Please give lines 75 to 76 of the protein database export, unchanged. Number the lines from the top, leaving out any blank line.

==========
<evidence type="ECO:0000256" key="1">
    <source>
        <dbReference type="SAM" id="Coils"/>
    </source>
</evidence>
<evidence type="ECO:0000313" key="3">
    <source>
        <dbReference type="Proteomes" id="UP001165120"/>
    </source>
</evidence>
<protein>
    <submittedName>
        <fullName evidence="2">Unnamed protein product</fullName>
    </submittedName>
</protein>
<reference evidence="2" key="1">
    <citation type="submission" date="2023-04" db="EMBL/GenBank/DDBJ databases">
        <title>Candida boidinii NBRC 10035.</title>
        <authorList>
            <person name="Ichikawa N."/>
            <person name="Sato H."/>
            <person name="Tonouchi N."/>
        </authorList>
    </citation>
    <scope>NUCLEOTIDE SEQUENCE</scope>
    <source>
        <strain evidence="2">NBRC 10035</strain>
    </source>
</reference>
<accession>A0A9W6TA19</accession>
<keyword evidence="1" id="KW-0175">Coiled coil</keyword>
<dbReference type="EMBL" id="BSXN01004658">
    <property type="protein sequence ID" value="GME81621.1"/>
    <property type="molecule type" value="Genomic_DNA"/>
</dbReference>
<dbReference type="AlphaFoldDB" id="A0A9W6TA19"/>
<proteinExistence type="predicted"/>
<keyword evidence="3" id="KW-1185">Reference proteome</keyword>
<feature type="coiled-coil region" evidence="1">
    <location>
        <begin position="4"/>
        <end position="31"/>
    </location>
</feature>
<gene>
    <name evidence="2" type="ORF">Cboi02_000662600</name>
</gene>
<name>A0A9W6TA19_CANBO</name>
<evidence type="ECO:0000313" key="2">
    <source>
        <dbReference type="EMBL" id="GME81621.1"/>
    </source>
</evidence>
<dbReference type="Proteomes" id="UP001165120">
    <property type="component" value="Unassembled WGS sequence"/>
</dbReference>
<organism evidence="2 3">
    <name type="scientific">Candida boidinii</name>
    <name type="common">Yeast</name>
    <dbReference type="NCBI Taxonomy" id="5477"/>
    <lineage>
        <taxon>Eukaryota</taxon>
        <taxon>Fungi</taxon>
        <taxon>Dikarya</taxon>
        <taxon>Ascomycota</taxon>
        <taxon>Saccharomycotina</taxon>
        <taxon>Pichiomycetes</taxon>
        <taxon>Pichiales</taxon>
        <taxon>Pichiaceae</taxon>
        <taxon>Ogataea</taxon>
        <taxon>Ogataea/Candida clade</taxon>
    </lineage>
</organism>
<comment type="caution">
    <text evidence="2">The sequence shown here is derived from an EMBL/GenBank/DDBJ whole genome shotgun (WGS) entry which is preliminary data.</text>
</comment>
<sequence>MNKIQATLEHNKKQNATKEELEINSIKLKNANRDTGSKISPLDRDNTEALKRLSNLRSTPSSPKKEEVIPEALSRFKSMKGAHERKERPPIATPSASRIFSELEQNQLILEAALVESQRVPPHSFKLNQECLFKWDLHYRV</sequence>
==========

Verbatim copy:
    <text evidence="2">The sequence shown here is derived from an EMBL/GenBank/DDBJ whole genome shotgun (WGS) entry which is preliminary data.</text>
</comment>